So good-bye Nadia, and don’t forget about the Trans World!

    Park in Mendoza

    Park in Mendoza

    These long roads let you a lot of time to think, so I take advantage of it to lay down what’s coming up for me (and you guys).
    In few days, I will be in Buenos Aires. There, I will find an apartment to stay during the three weeks my truck will be sailing to South Africa. My parents will come visit me during this time, as I didn’t see them in a while. I will try to expedite first the shipping details for the vehicle, and I am still trying to lower the cost of this necessary step. So far, I received quotes of around US$2,500 not including port fees in Africa. The most likely destination is Durban.

    The oldest market in Mendoza

    The oldest market in Mendoza

    Then, there will be an important change in my plans. The route I am following always have been changing, little by little, and – for example – I decided recently to skip Chile because of the problems the country is facing (February 27 earthquake). But this time, it will be a bigger change. I initially planned to follow the west coast of Africa, go north to Europe, and then east through the middle-east. I am now decided to try the eastern African route.

    A new route

    A new route (Google map)

    Start from South Africa, and up through Mozambique, Tanzania, Kenya, Ethiopia and Sudan. From there, the plan is to ship the truck to Saudi Arabia, continue through Jordan, Syria and finally arrive in Turkey.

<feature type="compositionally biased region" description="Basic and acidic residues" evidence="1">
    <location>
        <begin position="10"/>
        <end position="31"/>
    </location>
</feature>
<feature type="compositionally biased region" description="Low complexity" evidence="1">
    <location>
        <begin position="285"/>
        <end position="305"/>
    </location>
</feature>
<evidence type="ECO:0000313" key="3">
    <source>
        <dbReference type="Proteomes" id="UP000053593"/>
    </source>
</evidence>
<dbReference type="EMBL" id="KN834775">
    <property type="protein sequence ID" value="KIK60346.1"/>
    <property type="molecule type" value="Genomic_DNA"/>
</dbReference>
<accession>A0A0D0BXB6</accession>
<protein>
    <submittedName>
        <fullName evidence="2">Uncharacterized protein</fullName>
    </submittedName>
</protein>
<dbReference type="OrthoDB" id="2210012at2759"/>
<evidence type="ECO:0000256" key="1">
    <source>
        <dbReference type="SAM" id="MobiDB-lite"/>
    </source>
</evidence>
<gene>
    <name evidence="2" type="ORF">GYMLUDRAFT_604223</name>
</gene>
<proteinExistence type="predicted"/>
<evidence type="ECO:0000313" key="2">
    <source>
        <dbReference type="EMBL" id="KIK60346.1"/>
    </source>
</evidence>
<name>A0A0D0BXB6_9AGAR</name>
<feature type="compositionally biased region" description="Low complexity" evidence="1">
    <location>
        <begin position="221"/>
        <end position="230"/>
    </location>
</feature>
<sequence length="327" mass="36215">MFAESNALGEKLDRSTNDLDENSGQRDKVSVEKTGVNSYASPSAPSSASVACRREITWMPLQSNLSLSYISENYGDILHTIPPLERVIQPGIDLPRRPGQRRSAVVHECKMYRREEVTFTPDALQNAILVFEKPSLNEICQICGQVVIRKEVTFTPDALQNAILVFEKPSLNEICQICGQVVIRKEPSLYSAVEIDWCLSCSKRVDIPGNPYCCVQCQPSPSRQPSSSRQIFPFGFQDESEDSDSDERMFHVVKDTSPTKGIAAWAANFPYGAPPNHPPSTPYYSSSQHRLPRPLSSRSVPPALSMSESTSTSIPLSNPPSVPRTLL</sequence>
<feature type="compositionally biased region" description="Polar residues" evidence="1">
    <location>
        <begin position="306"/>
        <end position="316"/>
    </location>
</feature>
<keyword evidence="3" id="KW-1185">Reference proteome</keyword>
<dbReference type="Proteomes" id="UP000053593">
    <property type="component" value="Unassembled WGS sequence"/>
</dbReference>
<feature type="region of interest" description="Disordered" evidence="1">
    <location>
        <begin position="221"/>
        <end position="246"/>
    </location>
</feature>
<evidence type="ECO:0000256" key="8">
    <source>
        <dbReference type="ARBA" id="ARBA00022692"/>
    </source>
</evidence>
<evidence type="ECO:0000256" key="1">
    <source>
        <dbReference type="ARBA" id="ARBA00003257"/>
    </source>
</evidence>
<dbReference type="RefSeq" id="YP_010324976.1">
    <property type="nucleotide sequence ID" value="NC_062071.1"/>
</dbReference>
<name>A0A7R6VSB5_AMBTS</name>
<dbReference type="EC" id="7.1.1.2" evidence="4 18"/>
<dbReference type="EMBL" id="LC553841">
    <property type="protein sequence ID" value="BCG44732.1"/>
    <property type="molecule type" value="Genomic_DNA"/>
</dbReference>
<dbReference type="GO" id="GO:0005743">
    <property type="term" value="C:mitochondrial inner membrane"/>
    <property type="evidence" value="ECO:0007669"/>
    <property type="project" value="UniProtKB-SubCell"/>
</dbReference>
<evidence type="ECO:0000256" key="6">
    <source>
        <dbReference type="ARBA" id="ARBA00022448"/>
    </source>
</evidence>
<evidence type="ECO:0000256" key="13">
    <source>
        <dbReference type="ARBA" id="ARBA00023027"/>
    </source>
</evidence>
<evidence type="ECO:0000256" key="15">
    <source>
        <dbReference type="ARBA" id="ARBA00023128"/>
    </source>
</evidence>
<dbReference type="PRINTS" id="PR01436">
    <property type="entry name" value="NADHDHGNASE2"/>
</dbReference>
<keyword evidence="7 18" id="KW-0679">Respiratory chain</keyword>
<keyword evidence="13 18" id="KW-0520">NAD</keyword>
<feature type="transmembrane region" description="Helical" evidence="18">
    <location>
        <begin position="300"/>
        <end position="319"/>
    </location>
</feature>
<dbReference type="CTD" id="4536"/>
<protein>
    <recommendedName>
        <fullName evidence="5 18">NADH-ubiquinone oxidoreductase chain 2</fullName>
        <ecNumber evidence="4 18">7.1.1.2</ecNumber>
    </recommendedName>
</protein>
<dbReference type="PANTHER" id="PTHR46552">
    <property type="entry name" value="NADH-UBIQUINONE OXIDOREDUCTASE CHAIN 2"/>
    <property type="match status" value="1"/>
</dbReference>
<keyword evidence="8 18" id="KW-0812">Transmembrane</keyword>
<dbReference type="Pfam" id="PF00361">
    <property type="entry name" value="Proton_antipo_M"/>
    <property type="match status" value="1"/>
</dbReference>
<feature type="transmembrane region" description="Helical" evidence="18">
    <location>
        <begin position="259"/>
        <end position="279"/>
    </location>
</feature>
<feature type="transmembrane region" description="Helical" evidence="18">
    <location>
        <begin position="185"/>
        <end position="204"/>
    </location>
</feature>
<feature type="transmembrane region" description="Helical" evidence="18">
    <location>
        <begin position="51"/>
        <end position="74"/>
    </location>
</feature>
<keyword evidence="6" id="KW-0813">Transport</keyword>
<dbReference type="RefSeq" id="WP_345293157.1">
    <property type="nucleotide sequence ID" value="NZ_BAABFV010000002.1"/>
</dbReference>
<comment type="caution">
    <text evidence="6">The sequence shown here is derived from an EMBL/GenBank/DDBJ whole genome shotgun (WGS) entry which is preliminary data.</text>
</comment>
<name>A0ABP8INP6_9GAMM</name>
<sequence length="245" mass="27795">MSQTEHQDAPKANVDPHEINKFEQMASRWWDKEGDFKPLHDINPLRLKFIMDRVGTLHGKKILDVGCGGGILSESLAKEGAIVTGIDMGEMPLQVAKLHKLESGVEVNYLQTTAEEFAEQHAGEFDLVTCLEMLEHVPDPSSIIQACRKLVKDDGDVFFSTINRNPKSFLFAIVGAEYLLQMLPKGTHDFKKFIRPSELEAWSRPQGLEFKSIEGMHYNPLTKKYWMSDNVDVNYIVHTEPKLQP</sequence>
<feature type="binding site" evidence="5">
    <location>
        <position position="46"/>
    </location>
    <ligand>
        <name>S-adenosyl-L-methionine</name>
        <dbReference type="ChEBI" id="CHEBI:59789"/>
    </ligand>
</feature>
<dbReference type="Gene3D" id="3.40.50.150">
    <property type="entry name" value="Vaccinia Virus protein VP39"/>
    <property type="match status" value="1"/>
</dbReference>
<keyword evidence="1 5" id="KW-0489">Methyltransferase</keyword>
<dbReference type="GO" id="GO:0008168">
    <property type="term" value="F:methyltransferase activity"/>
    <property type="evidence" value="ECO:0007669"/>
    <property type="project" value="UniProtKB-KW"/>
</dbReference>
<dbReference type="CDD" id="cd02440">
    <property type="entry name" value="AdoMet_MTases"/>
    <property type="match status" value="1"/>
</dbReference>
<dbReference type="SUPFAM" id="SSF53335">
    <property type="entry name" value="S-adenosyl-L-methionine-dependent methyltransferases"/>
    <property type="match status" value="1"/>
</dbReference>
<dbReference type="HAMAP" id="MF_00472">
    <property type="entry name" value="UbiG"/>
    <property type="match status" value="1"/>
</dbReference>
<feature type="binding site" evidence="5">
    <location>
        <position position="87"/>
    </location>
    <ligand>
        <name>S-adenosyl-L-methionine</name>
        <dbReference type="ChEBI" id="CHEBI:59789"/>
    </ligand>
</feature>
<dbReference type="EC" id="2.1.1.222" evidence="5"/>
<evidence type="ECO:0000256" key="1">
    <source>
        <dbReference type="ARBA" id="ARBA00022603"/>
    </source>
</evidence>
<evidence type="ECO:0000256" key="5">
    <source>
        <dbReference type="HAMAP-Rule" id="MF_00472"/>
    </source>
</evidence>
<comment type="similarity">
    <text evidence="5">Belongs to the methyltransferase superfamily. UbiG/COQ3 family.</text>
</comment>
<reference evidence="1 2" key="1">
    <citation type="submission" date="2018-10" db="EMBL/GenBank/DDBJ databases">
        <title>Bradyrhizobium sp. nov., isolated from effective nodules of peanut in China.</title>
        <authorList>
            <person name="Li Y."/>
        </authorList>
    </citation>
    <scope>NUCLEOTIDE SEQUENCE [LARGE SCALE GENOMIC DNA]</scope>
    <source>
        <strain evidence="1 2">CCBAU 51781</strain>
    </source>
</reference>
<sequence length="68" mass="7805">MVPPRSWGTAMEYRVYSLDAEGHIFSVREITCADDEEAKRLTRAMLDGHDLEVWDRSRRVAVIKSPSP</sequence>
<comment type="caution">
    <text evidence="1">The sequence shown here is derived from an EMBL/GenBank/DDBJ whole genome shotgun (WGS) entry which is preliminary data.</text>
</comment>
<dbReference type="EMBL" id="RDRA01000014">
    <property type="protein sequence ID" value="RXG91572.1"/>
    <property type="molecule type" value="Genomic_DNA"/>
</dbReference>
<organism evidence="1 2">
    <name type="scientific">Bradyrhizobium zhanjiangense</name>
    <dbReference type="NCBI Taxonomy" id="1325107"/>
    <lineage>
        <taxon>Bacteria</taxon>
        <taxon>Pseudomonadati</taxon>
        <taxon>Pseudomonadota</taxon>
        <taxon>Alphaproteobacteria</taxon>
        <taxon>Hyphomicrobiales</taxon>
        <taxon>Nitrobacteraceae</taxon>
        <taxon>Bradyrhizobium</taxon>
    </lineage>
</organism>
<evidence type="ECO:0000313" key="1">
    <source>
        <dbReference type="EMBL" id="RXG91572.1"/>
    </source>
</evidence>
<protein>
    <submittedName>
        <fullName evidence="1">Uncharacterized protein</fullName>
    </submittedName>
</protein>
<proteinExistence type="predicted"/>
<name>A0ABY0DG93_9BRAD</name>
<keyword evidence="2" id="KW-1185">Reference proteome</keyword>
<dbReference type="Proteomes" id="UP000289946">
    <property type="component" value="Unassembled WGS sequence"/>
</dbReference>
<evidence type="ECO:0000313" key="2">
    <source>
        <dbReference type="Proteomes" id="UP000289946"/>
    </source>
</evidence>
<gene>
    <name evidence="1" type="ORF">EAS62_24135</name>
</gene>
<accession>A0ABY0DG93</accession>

A break there should allow me to get a visa for Iran and India after which I will be back on the road. But this is far away, and there can, and probably will, be additional changes.
    It is sad to skip Europe of course, especially for me, as there will not be a stop in France, my home country. But there are many difficulties on the west coast of Africa, and getting visas could become a headache. I would also save some precious money since gas prices are so high in Europe, and the shortcut I will be taking would probably save me a month of road. As always, you have to make some choices, and I will give this route a try.

    Spending time in outside cafes is a must in Argentina

    Spending time in outside cafes is a must in Argentina

    But back on our quiet adventures in Argentina. Eventually we made it first in San Juan, where we took care of laundry and spent time in outside cafes observing the population and walking in the small city, similar to a provincial town in France. People here take at least three-hours break in the middle of the day, and shops reopen around 4:30 p.m., so you have to plan your day according to this schedule.

    The famous Argentinean grape

    The famous Argentinean grape

    250 kilometers later, we were in Mendoza and walked across the city before trying a meat restaurant, called a “Parilla”. A Parilla is basically a barbecue, and is an essential part of the life in Argentina. Meat is served with no sides, except if you especially request it. Not a paradise for vegetarians to say the least.